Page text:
Drive-thru screening clinics are much faster and safer than ordinary screening clinics. Examination, temperature check, and specimen collection are done while the driver is still sitting in the car. Conventional specimen collection may take half an hour compared with only ten minutes in total for drive-thru. And the risk of cross infection between the medical professionals and visitors is significantly reduced.
What would be your advice for other nations trying to contain COVID-19?
Since COVID-19 spreads very fast, an early diagnostic test is critical. About 80% of COVID-19 patients have mild symptoms, and only 10% have severe symptoms. So the medical system needs to respond accordingly. In other words, efficient allocation of limited medical resources is very important.
Next, the greatest leverage we have for controlling COVID-19 is people’s trust in the state. Deep trust not only minimises public anxiety, but is critical in inducing the participation and cooperation of the people in enforcing the potent vaccine that is social distancing.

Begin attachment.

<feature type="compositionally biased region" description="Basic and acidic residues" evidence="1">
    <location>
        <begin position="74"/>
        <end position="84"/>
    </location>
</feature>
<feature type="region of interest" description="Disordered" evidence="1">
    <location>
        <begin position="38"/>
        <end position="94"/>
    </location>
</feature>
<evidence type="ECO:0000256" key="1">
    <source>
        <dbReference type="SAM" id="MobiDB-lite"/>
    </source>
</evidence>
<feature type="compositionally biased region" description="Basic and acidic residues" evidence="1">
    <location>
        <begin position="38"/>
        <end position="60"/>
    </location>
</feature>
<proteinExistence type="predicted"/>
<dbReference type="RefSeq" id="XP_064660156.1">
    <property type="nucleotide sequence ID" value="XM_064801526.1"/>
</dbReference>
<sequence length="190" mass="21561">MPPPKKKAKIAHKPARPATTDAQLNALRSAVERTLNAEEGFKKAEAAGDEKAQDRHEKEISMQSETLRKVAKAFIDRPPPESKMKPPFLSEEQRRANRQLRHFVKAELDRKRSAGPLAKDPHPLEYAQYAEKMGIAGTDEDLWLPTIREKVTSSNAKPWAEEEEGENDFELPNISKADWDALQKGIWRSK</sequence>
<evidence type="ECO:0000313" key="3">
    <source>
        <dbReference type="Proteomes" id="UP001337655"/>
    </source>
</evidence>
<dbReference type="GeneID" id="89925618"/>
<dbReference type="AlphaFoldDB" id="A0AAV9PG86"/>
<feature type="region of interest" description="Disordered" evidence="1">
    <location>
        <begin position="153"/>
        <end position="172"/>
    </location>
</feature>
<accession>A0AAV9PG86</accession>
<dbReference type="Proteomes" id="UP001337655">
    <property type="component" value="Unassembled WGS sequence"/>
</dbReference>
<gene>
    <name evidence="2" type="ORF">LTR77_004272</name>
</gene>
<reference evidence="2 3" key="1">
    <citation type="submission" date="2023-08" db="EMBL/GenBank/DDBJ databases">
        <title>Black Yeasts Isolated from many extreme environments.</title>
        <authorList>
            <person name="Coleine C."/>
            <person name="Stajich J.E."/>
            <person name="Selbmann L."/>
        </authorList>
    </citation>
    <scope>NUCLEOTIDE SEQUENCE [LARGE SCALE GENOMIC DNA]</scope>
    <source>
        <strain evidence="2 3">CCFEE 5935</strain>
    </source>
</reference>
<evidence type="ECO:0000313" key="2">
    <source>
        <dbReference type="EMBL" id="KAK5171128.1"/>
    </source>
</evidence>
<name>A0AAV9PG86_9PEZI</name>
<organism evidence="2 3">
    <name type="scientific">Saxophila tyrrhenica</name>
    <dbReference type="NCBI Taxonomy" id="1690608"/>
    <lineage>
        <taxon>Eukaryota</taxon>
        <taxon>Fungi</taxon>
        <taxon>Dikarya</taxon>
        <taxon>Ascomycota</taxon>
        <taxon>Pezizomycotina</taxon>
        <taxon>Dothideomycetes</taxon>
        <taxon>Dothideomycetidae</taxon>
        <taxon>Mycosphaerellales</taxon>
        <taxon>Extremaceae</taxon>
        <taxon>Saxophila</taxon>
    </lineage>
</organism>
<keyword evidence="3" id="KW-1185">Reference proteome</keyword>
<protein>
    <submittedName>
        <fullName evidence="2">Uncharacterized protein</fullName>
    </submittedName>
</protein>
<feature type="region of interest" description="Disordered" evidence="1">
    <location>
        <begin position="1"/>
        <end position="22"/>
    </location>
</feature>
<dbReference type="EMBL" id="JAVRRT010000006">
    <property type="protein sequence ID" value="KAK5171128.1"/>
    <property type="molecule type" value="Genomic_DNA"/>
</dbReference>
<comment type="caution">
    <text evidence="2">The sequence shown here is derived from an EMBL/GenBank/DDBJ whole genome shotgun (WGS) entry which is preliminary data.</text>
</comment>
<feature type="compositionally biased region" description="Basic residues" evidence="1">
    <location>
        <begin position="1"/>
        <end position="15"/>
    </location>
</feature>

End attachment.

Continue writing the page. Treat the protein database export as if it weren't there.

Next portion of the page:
For this, it is very important to provide relevant information to the people in the most transparent possible manner. In addition, it is also important to have smooth inter-ministerial and central-to-local governmental communication.
How did you resist the urge to impose more draconian containment measures like in China or other countries?
We never considered a full lockdown as part of our policy response to COVID-19. Although there was an explosive new outbreak in a certain region, we had confidence that we could locate contacts and isolate them successfully.
South Korea is a democracy which respects and ensures the individual freedom of the people as much as possible, so we relied on people’s voluntary cooperation based on their trust in public anti-epidemic authorities.